Two Sonoma County residents are accusing Anheuser-Busch of watering down its beer.
John Elbert and Nina Giampaoli claim Budweiser, Michelob and other Anheuser-Busch brands have 3 to 8 percent less alcohol than advertised on the labels.
They joined plaintiffs in Pennsylvania, New Jersey and other states in filing a class-action lawsuit last week in federal court in San Francisco.
"I think it's wrong for huge corporations to lie to their loyal customers," Giampaoli said in a statement Tuesday provided by her lawyers, Joshua Boxer and Robert Miller of San Rafael. "I feel really cheated."
Anheuser-Busch InBev called the claims "groundless" and said its beers fully comply with labeling laws.
"Our beers are in full compliance with all alcohol labeling laws. We proudly adhere to the highest standards in brewing our beers, which have made them the best-selling in the U.S. and the world," Peter Kraemer, vice president of brewing and supply, said in a statement.
The suit involves 13 breweries and 10 Anheuser-Busch products: Budweiser, Bud Ice, Bud Light Platinum, Michelob, Michelob Ultra, Hurricane High Gravity Lager, King Cobra, Busch Ice, Natural Ice and Bud Light Lime.
Anheuser-Busch, based in St. Louis, Mo., merged with InBev in 2008 to form the world's largest alcohol producer, headquartered in Belgium. In 2011, the company produced 10 billion gallons of malt beverages, 3 billion of them in the U.S., and reported $22 billion in profits, the lawsuit said.
According to the lawsuit, the company has sophisticated equipment that measures the alcohol content throughout the brewing process and is accurate to within one-hundredth of a percent.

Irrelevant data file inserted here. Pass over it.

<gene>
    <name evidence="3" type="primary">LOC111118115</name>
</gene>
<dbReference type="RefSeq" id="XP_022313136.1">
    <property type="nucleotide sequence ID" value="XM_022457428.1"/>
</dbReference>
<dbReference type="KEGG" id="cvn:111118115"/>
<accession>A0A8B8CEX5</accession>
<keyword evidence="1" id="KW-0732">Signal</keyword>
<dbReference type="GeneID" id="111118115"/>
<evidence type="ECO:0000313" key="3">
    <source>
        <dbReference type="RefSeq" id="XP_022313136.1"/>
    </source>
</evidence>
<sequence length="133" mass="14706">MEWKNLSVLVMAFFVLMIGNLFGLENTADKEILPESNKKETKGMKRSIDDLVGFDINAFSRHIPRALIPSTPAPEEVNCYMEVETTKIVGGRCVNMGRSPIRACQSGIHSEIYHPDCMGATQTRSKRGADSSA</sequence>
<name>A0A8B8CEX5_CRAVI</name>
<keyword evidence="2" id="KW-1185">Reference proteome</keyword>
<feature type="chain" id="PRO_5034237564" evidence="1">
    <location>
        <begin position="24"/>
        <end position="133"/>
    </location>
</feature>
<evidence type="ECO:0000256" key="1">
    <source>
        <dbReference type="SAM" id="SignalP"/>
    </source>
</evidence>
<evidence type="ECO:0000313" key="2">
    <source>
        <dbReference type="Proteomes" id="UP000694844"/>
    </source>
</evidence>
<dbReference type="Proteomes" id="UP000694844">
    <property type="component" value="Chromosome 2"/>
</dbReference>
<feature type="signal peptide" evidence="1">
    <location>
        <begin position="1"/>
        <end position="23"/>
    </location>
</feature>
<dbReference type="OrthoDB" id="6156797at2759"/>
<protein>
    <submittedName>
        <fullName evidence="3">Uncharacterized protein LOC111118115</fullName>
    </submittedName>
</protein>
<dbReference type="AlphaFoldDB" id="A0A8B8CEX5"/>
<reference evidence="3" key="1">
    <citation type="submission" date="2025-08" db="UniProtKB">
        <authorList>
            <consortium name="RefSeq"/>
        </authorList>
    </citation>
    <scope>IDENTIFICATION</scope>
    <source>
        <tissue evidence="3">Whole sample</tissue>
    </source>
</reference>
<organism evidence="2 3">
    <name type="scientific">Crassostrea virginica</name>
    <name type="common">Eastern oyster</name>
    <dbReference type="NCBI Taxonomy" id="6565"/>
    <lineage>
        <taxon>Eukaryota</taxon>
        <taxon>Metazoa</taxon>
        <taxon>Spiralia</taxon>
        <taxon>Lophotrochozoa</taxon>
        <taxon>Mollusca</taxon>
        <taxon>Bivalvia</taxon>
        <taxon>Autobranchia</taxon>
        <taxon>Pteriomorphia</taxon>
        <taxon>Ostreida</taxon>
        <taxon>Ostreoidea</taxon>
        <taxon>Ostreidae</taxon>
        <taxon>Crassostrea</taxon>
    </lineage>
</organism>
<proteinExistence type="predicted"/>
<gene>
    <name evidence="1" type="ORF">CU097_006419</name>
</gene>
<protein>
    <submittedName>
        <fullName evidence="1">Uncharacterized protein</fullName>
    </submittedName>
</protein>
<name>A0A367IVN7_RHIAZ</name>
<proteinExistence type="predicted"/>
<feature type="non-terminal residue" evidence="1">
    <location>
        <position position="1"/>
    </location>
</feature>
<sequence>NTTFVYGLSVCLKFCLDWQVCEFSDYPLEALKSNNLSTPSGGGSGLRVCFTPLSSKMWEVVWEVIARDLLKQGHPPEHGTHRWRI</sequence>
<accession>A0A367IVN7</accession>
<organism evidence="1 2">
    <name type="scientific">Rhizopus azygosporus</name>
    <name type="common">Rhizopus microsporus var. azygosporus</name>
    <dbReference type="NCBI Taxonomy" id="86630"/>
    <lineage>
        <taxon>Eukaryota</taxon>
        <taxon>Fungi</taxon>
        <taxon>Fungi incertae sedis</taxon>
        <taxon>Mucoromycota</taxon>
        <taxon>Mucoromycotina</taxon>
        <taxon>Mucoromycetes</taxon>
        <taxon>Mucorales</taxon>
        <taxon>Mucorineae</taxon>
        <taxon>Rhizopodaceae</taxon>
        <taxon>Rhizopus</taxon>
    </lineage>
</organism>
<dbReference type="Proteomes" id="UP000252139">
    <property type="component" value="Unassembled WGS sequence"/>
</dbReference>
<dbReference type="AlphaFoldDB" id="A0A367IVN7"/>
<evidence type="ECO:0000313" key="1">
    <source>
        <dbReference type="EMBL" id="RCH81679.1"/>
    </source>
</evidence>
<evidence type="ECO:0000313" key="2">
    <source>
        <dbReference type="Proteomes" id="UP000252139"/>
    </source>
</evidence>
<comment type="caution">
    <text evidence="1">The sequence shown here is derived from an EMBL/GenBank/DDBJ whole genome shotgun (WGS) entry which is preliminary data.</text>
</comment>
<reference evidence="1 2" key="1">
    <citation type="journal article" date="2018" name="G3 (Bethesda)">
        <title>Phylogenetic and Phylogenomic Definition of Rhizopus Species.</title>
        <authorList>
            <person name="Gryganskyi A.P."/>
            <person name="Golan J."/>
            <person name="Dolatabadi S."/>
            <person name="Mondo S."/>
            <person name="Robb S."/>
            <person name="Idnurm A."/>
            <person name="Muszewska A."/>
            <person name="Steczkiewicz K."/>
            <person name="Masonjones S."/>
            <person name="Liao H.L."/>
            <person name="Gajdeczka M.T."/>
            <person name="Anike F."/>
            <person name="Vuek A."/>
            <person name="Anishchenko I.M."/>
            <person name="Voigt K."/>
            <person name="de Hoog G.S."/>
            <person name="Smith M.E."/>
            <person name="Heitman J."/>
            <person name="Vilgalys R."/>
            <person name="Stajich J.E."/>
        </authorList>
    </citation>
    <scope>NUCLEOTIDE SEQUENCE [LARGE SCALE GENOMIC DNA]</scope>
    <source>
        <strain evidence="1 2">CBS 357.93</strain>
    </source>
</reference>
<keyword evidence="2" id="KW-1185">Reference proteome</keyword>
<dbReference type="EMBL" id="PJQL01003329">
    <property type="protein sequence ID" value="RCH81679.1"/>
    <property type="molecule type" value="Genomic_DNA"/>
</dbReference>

But after the merger, the company increasingly chose to dilute its popular brands of beer, the lawsuit alleged.
"Because water is cheaper than alcohol, AB adds extra water to its finished products to produce malt beverages that consistently have significantly lower alcohol content than the percentage displayed on its labels," the lawsuit stated.
Giampaoli said she bought one six-pack of Budweiser a week for the past four years. Each can claimed it contained 5 percent alcohol, but her lawyers said the amount was really 4.7 percent.
Elbert bought the company's malt beverages which were labeled 5 percent alcohol, the suit said.
They could not be reached for comment Tuesday.
The suit also named two Pennsylvania plaintiffs, Thomas and Gerald Greenberg of Ambler, who said they buy six cases of the affected Anheuser-Busch products each month.
The Associated Press contributed to this story.
You can reach Staff Writer Paul Payne at 568-5312.